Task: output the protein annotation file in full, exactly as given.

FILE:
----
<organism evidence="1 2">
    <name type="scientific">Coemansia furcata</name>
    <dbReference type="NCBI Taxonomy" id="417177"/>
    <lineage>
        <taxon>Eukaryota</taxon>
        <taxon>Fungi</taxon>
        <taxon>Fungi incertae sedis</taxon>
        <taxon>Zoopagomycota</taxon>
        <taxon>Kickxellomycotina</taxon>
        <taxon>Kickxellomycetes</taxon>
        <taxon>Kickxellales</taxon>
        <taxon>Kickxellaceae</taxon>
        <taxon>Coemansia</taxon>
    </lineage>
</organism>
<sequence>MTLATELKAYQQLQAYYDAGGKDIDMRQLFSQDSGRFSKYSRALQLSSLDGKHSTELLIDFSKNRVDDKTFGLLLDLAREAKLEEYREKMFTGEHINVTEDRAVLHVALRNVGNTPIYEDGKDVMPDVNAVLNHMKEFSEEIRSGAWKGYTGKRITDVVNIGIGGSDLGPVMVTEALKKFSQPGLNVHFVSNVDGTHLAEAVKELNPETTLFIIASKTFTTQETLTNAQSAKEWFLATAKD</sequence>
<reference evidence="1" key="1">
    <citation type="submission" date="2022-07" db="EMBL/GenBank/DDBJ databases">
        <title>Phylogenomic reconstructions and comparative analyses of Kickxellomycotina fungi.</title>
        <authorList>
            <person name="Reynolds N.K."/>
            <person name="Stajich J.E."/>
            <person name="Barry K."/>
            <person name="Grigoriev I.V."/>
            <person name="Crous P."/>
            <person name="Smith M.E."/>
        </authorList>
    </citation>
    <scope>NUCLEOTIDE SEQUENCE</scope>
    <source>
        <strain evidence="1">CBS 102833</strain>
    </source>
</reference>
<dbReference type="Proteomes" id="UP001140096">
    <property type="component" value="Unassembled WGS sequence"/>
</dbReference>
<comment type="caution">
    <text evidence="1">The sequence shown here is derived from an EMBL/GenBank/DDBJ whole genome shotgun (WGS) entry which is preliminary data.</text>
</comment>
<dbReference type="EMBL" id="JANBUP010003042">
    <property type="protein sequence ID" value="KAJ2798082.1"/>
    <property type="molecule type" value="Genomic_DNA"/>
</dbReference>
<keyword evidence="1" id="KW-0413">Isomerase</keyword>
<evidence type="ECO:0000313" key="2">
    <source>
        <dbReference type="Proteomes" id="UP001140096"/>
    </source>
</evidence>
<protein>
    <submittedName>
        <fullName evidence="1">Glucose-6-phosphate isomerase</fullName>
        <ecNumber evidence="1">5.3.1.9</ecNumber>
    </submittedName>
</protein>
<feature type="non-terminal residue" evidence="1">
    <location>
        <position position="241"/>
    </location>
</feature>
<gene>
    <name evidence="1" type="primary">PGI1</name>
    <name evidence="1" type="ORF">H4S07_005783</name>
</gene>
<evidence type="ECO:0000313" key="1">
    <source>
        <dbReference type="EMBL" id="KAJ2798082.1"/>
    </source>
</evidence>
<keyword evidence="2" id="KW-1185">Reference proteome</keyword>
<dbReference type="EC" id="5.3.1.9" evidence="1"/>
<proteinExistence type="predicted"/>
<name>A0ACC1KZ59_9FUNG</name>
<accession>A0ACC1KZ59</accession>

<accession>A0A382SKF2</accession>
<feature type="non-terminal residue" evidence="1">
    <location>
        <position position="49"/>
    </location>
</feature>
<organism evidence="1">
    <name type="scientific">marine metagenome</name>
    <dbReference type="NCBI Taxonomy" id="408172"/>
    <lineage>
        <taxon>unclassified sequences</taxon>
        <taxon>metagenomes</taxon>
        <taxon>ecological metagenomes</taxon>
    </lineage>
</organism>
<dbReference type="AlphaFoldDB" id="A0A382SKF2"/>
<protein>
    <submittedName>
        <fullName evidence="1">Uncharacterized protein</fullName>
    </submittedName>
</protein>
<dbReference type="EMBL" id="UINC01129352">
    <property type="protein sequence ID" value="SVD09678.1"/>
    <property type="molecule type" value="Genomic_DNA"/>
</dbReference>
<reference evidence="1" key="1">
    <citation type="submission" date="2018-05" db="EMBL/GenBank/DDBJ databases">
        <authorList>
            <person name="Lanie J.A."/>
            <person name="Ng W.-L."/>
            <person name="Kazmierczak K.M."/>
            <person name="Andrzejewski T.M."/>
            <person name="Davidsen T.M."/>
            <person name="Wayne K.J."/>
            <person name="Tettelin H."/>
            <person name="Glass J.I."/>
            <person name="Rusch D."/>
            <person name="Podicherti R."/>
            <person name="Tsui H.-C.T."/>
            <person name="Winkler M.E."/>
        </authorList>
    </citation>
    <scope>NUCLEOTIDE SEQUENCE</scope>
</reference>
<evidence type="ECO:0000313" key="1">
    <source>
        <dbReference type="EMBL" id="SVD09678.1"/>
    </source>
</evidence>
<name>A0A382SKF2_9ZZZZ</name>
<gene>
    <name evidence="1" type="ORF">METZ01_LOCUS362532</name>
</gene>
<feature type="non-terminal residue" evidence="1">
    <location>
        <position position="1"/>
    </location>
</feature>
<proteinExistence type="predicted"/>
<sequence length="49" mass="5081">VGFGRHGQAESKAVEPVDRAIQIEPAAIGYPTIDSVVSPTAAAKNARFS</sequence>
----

<organism evidence="1 2">
    <name type="scientific">Coemansia furcata</name>
    <dbReference type="NCBI Taxonomy" id="417177"/>
    <lineage>
        <taxon>Eukaryota</taxon>
        <taxon>Fungi</taxon>
        <taxon>Fungi incertae sedis</taxon>
        <taxon>Zoopagomycota</taxon>
        <taxon>Kickxellomycotina</taxon>
        <taxon>Kickxellomycetes</taxon>
        <taxon>Kickxellales</taxon>
        <taxon>Kickxellaceae</taxon>
        <taxon>Coemansia</taxon>
    </lineage>
</organism>
<sequence>MTLATELKAYQQLQAYYDAGGKDIDMRQLFSQDSGRFSKYSRALQLSSLDGKHSTELLIDFSKNRVDDKTFGLLLDLAREAKLEEYREKMFTGEHINVTEDRAVLHVALRNVGNTPIYEDGKDVMPDVNAVLNHMKEFSEEIRSGAWKGYTGKRITDVVNIGIGGSDLGPVMVTEALKKFSQPGLNVHFVSNVDGTHLAEAVKELNPETTLFIIASKTFTTQETLTNAQSAKEWFLATAKD</sequence>
<reference evidence="1" key="1">
    <citation type="submission" date="2022-07" db="EMBL/GenBank/DDBJ databases">
        <title>Phylogenomic reconstructions and comparative analyses of Kickxellomycotina fungi.</title>
        <authorList>
            <person name="Reynolds N.K."/>
            <person name="Stajich J.E."/>
            <person name="Barry K."/>
            <person name="Grigoriev I.V."/>
            <person name="Crous P."/>
            <person name="Smith M.E."/>
        </authorList>
    </citation>
    <scope>NUCLEOTIDE SEQUENCE</scope>
    <source>
        <strain evidence="1">CBS 102833</strain>
    </source>
</reference>
<dbReference type="Proteomes" id="UP001140096">
    <property type="component" value="Unassembled WGS sequence"/>
</dbReference>
<comment type="caution">
    <text evidence="1">The sequence shown here is derived from an EMBL/GenBank/DDBJ whole genome shotgun (WGS) entry which is preliminary data.</text>
</comment>
<dbReference type="EMBL" id="JANBUP010003042">
    <property type="protein sequence ID" value="KAJ2798082.1"/>
    <property type="molecule type" value="Genomic_DNA"/>
</dbReference>
<keyword evidence="1" id="KW-0413">Isomerase</keyword>
<evidence type="ECO:0000313" key="2">
    <source>
        <dbReference type="Proteomes" id="UP001140096"/>
    </source>
</evidence>
<protein>
    <submittedName>
        <fullName evidence="1">Glucose-6-phosphate isomerase</fullName>
        <ecNumber evidence="1">5.3.1.9</ecNumber>
    </submittedName>
</protein>
<feature type="non-terminal residue" evidence="1">
    <location>
        <position position="241"/>
    </location>
</feature>
<gene>
    <name evidence="1" type="primary">PGI1</name>
    <name evidence="1" type="ORF">H4S07_005783</name>
</gene>
<evidence type="ECO:0000313" key="1">
    <source>
        <dbReference type="EMBL" id="KAJ2798082.1"/>
    </source>
</evidence>
<keyword evidence="2" id="KW-1185">Reference proteome</keyword>
<dbReference type="EC" id="5.3.1.9" evidence="1"/>
<proteinExistence type="predicted"/>
<name>A0ACC1KZ59_9FUNG</name>
<accession>A0ACC1KZ59</accession>

<accession>A0A382SKF2</accession>
<feature type="non-terminal residue" evidence="1">
    <location>
        <position position="49"/>
    </location>
</feature>
<organism evidence="1">
    <name type="scientific">marine metagenome</name>
    <dbReference type="NCBI Taxonomy" id="408172"/>
    <lineage>
        <taxon>unclassified sequences</taxon>
        <taxon>metagenomes</taxon>
        <taxon>ecological metagenomes</taxon>
    </lineage>
</organism>
<dbReference type="AlphaFoldDB" id="A0A382SKF2"/>
<protein>
    <submittedName>
        <fullName evidence="1">Uncharacterized protein</fullName>
    </submittedName>
</protein>
<dbReference type="EMBL" id="UINC01129352">
    <property type="protein sequence ID" value="SVD09678.1"/>
    <property type="molecule type" value="Genomic_DNA"/>
</dbReference>
<reference evidence="1" key="1">
    <citation type="submission" date="2018-05" db="EMBL/GenBank/DDBJ databases">
        <authorList>
            <person name="Lanie J.A."/>
            <person name="Ng W.-L."/>
            <person name="Kazmierczak K.M."/>
            <person name="Andrzejewski T.M."/>
            <person name="Davidsen T.M."/>
            <person name="Wayne K.J."/>
            <person name="Tettelin H."/>
            <person name="Glass J.I."/>
            <person name="Rusch D."/>
            <person name="Podicherti R."/>
            <person name="Tsui H.-C.T."/>
            <person name="Winkler M.E."/>
        </authorList>
    </citation>
    <scope>NUCLEOTIDE SEQUENCE</scope>
</reference>
<evidence type="ECO:0000313" key="1">
    <source>
        <dbReference type="EMBL" id="SVD09678.1"/>
    </source>
</evidence>
<name>A0A382SKF2_9ZZZZ</name>
<gene>
    <name evidence="1" type="ORF">METZ01_LOCUS362532</name>
</gene>
<feature type="non-terminal residue" evidence="1">
    <location>
        <position position="1"/>
    </location>
</feature>
<proteinExistence type="predicted"/>
<sequence length="49" mass="5081">VGFGRHGQAESKAVEPVDRAIQIEPAAIGYPTIDSVVSPTAAAKNARFS</sequence>